The Kentucky Horse Racing Commission will take up an out-of-competition testing rule Tuesday that could allow tests for blood-doping and nerve-blocking venoms as early as next week.
The Equine Drug Research Council on Thursday approved a final recommendation to send to the full commission that would let regulators suspend violators for five to 10 years for a first offense and fine them up to $50,000.
The advisory panel voted 6-1; state Sen. Damon Thayer, R-Georgetown, objected to softening the penalty from a flat 10-year suspension.
"I just think if Kentucky adopts anything less than a 10-year period then it makes us look weak," Thayer argued.
Dr. Jerry Yon, chairman of the panel, said the final recommendation, hammered out during the past year with intense discussions in the past month, is a good one.
He said flexibility in the penalty is more likely to prevent a successful legal challenge.
"I think we are going to be aggressive about going after horses that are outside the state," Yon said after the vote. "We want to have a good regulation that will stand up in court. That was a major consideration."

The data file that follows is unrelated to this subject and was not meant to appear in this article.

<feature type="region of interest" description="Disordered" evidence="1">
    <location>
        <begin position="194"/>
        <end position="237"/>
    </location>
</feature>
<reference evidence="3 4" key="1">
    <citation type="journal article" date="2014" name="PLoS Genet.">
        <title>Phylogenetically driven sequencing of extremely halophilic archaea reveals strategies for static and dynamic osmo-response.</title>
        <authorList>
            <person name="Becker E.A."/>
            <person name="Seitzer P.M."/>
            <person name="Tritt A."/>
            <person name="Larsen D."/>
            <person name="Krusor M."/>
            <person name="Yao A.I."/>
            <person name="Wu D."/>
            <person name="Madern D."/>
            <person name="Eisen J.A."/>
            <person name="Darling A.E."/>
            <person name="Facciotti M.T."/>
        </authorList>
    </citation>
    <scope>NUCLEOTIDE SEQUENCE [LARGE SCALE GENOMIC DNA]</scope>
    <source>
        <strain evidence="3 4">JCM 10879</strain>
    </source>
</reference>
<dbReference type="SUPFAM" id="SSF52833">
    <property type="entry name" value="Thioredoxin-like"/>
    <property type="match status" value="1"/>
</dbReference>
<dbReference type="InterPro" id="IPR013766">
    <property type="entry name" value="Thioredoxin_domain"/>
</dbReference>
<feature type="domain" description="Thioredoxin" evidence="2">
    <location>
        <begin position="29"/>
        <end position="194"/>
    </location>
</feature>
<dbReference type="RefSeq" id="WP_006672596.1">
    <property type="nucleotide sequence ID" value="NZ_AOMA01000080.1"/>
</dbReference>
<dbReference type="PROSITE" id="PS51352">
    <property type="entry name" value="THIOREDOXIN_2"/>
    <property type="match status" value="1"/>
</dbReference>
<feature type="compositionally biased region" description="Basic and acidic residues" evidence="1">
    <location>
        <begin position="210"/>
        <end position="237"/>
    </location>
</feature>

The proposed rule will allow the racing commission to test virtually any Thoroughbred, Standardbred, quarter horse or Arabian racehorse anywhere for several drugs that are virtually undetectable in traditional post-race testing.
Future owner and trainer licenses will be amended to grant permission for testing; parties can refuse to submit to blood testing, but the refusal will be subject to the same penalty as a positive test result.
The racing commission has said it wants to have a rule in place before the Breeders' Cup Thoroughbred championships in November at Churchill Downs in Louisville.
If the commission approves the rule next week as an emergency regulation, it could take effect as soon as Gov. Steve Beshear signs the executive order. The commission meets at 1:30 p.m. Tuesday at Churchill Downs.
Yon said he expects there to be some testing in the weeks leading up to the Breeders' Cup.
"I'll be surprised and disappointed if there isn't," he said.